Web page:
Siemens 1LA8 High Low Voltage AC Motor

Ref Price:
Loading Port:
China Main Port
Payment Terms:
TT OR LC
Min Order Qty:
-
Supply Capability:
-

OKorder Service Pledge

Quality Product

Order On-line Tracking

Timely Delivery

OKorder Service Pledge

Credit Rating

Credit Services

Credit Purchasing

Share to:

Product Description:

part namebrandmodelVoltageprotectioncooling
motorSiemens1LA81PQ8400V,690V,2.3KV,4.16KV,6KVIP55IC411 (1LA8,1LA4)
IC416 (1PQ8,1PQ4)



Send a message to us:

Remaining: 4000 characters

- Self introduction

- Required specifications

- Inquire about price/MOQ

Q:how do a ac motor works?
Most AC motors are induction motors. They contain some stationary coils of wire called the stator. The stator is connected to an AC power source and AC current flows through the stator coils. The current in the stator creates a magnetic field that rotates at a speed that is determined by the frequency of the alternating current. The rotating part of the motor, the rotor, contains electrical conductors, usually aluminum bars that are connected together. The rotating magnetic field of the stator passes through these conductors and causes an alternating current to flow in the rotor. The rotor current creates another magnetic field. That magnetic field is attracted to the rotating stator magnetic field. The force of that magnetic attraction, moves the rotor and causes it to rotate at a speed that is only sightly slower than the speed of the stator field.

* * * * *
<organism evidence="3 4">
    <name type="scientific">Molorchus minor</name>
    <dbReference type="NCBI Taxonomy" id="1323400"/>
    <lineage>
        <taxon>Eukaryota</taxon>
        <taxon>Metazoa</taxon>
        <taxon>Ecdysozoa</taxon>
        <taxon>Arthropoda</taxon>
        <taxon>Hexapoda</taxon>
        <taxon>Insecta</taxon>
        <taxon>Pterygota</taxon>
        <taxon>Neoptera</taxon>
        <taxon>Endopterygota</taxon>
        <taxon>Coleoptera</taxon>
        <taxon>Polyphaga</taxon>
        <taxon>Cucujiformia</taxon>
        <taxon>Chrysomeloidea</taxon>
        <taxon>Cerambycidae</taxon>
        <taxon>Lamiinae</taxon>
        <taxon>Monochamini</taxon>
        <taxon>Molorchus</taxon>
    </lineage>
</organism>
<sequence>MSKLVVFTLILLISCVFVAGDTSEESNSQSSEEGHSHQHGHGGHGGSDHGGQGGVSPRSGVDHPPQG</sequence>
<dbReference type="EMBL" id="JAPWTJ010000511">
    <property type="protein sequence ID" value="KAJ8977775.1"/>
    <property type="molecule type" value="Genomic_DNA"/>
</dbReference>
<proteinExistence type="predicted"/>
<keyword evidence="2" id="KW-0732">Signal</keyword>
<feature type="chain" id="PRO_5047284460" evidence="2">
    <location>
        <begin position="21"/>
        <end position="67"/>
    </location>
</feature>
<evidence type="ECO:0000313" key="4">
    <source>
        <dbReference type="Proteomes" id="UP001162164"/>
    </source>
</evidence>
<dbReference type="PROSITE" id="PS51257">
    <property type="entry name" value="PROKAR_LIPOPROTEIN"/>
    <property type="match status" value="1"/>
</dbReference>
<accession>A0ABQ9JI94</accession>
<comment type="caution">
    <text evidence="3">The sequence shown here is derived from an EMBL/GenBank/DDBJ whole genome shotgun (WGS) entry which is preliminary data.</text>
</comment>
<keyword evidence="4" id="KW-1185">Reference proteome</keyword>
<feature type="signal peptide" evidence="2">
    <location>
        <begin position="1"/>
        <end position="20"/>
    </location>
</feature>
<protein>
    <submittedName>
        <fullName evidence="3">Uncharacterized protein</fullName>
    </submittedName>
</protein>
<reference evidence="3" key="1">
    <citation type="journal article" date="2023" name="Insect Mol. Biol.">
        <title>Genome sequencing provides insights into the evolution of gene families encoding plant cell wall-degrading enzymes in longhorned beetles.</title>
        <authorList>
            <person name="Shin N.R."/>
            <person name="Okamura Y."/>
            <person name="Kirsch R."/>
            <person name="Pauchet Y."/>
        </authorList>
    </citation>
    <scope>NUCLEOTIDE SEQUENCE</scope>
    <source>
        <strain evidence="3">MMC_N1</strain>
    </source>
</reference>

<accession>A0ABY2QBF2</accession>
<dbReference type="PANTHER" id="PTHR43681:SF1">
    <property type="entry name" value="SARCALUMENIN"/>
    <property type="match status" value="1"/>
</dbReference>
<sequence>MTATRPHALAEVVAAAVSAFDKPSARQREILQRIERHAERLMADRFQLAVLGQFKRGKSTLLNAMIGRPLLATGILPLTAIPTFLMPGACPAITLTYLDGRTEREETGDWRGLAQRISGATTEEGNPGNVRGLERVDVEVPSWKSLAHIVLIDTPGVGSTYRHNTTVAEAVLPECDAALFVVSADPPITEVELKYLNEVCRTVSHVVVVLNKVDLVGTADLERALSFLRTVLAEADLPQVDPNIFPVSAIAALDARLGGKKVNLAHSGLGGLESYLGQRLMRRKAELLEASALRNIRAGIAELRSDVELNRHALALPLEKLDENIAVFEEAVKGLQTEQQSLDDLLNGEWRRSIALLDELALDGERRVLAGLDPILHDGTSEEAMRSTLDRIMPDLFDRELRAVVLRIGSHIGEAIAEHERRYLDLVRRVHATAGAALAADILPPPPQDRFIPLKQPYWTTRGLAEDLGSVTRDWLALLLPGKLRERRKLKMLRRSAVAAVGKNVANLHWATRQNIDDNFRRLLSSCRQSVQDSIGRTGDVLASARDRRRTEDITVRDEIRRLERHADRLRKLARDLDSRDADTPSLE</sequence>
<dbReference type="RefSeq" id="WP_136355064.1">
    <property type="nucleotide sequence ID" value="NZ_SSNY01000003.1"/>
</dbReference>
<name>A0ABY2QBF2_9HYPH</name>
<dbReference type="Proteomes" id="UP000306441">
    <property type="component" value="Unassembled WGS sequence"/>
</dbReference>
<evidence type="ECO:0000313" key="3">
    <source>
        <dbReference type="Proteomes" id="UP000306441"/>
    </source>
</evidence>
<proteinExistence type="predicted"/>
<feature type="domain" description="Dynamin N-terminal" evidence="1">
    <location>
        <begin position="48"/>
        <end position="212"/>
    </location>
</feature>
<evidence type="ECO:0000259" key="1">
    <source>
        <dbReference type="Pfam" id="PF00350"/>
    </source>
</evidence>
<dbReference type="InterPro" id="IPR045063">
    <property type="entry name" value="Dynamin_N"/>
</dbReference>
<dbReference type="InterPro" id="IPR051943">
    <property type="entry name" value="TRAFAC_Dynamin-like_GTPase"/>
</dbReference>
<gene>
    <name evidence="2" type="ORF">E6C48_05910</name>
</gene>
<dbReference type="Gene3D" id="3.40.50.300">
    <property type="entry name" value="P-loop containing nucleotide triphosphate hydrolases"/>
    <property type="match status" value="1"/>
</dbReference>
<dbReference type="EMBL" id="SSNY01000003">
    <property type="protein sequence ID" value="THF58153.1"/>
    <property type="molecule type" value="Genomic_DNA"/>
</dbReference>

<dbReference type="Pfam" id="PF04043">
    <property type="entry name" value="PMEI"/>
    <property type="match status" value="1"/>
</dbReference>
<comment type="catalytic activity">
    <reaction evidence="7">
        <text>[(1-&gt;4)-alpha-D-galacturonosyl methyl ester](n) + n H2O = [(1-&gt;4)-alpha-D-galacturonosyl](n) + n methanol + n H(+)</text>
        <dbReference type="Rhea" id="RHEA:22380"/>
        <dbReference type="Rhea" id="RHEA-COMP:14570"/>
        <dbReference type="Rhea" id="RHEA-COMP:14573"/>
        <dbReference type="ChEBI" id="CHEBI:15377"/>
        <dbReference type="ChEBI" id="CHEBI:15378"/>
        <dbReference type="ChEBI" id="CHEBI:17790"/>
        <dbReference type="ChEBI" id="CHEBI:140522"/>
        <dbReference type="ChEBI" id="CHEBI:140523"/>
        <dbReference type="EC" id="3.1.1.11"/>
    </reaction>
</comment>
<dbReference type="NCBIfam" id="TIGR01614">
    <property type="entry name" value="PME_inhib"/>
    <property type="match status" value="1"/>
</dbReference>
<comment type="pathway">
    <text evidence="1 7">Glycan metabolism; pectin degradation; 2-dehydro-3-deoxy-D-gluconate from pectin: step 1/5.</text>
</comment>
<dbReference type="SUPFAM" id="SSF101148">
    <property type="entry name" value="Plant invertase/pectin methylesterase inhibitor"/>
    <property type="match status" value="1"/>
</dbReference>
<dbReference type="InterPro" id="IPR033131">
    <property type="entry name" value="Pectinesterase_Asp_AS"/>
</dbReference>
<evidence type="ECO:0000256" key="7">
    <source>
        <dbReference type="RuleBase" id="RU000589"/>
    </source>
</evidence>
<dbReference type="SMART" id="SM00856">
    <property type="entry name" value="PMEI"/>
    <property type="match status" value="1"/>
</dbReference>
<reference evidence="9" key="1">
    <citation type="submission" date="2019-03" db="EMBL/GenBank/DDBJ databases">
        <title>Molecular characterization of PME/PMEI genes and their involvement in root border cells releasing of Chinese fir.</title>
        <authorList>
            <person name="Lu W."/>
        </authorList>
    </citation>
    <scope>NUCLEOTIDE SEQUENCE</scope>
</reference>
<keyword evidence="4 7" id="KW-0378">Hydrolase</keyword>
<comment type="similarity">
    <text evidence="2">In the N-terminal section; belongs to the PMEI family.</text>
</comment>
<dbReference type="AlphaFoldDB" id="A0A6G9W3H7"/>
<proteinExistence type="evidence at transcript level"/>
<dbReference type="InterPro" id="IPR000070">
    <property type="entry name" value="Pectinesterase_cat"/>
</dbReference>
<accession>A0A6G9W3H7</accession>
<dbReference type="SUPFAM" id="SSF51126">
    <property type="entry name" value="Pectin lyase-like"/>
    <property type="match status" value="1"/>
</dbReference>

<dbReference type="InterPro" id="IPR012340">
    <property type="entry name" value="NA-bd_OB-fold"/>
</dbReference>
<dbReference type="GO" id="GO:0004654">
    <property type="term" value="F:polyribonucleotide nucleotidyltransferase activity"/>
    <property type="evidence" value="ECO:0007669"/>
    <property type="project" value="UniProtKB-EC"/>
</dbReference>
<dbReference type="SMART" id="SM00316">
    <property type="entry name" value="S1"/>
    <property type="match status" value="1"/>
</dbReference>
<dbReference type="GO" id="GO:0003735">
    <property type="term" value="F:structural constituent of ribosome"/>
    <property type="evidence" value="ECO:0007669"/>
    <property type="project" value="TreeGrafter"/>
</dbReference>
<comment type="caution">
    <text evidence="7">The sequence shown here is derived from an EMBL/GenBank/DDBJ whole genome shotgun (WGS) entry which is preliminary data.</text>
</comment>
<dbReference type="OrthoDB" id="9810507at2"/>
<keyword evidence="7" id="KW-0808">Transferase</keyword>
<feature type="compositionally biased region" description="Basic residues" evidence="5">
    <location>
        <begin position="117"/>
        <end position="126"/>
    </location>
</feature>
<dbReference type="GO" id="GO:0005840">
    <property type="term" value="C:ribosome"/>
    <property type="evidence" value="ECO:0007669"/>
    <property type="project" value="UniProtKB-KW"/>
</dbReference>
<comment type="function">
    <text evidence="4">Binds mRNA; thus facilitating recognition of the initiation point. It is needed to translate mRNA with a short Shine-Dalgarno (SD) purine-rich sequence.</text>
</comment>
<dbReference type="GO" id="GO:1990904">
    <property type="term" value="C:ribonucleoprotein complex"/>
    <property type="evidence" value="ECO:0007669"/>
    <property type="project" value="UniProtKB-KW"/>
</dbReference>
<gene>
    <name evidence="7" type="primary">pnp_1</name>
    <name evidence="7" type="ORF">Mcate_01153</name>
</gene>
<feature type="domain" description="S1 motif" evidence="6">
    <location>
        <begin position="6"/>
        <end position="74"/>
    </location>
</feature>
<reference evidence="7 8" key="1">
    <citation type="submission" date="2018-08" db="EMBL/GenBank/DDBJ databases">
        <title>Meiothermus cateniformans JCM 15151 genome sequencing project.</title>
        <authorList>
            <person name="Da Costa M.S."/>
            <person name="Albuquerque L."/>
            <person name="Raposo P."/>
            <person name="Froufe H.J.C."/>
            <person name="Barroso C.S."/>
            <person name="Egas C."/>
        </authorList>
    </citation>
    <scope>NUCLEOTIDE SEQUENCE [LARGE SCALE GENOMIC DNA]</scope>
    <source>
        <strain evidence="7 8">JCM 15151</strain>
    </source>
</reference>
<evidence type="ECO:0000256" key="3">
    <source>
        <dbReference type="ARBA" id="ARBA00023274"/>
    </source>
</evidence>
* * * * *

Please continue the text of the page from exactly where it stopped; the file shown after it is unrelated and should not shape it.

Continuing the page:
Q:I have an electric grandfather clock that the motor broke.. I am having trouble finding a motor..?